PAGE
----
Vogue

UK Vogue editor: Nobody wants a 'real person' on cover

March 19, 2014 at 11:25 AM ET

LONDON, ENGLAND - NOVEMBER 17:  Alexandra Shulman attends the Evening Standard Theatre Awards at The Savoy Hotel on November 17, 2013 in London, Engla...
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British Vogue editor Alexandra Shulman said designers should use "bigger models."

Readers turn to British Vogue for fantasy and escape, not to look at ordinary, “real people” they see every day, according to the magazine’s editor, explaining why she’s “fed up” with questions about the use of thin models.

"People always say, 'Why do you have thin models? That's not what real people look like.' But nobody really wants to see a real person looking like a real person on the cover of Vogue," editor Alexandra Shulman said in a recent BBC Radio 2 interview with singer Lilly Allen.

Yet, Shulman, who has been the magazine’s editor since 1992, noted that the current issue features British celebrity chef Nigella Lawson, a “totally real person.”

“I’m kind of very proud of having that,” she said. “But yeah, people don’t want to buy a magazine like Vogue to see what they see when they look in the mirror. They can do that for free.”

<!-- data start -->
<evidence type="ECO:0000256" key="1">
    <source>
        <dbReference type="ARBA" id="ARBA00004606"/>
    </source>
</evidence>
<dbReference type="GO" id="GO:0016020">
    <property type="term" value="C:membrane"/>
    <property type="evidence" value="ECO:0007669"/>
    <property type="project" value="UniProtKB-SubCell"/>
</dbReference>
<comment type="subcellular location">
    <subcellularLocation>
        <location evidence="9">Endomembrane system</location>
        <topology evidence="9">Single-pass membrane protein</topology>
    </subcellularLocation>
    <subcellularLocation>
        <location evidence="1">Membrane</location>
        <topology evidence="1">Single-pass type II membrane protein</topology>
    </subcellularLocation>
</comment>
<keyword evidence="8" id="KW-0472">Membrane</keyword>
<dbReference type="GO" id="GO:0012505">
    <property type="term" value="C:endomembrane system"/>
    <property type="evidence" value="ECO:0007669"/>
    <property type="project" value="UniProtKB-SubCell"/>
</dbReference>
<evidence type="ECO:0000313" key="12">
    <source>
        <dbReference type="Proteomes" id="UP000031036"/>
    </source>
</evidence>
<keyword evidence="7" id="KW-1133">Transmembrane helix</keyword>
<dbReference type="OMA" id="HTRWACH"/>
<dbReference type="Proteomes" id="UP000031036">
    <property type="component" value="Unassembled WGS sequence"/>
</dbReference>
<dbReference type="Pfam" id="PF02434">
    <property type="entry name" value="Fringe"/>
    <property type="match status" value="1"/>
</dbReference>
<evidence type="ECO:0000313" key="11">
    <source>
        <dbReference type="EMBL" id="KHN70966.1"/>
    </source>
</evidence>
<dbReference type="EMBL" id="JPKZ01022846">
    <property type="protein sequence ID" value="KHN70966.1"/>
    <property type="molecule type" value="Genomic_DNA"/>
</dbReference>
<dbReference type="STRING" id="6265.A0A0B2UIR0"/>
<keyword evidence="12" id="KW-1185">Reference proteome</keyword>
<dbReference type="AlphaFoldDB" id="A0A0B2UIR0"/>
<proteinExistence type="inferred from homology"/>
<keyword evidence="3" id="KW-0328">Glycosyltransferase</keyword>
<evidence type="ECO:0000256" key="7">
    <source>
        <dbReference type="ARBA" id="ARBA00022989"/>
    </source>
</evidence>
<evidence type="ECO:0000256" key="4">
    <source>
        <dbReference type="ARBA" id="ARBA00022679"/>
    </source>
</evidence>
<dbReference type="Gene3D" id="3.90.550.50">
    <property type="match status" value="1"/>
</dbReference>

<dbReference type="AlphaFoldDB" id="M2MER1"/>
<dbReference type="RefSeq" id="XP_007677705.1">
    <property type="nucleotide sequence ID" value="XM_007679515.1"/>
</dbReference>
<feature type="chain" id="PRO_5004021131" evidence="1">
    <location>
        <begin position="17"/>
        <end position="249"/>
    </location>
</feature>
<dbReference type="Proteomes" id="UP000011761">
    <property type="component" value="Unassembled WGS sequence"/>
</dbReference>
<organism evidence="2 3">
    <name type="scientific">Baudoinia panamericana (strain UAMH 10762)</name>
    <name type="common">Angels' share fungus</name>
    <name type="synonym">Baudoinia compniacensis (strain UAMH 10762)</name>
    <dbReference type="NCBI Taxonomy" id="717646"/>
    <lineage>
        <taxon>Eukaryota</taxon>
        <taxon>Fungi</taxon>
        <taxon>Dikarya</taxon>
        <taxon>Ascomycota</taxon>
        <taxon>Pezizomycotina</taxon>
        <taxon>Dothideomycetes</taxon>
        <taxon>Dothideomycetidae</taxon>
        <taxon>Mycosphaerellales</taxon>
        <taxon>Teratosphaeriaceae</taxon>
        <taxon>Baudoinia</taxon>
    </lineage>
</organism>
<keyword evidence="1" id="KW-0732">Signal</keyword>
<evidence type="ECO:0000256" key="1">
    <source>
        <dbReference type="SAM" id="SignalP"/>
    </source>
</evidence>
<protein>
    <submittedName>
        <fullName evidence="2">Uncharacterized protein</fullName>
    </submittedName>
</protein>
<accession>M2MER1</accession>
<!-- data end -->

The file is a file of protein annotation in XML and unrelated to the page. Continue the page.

Shulman said she actually prefers more artsy, creative covers, but those never sell as well as traditional ones. People who love fashion will buy Vogue regardless, so the cover art is meant to draw people who normally wouldn’t pick up the magazine, she said.

"I think Vogue is a magazine that's about fantasy to some extent and dreams, and an escape from real life,” she said.

Shulman pointed out that she has said in the past that fashion designers need to feature larger models in their shows. She also called it “kind of insane” that someone as “pretty tiny” as Lilly Allen couldn’t get into a sample size often worn by models.

“I do think the designers should sort of cut bigger. I think they should use bigger models on the catwalk,” she said. “I’ve said it again and again,” she said. 

Vogue declined to comment further on the article when reached by TODAY.com.

Shulman acknowledged that defending the magazine and the fashion industry from critics “comes with the job,” yet there’s no incentive to change the status quo.

“The magazine does really well so obviously, some people like it. It’s not a real problem,” she said. “I get fed up with having to deal with the question of ‘Why are models thin?’ That sort of bores me, but that’s the only thing really.”

Shulman's comments prompted some cheeky responses on social media.

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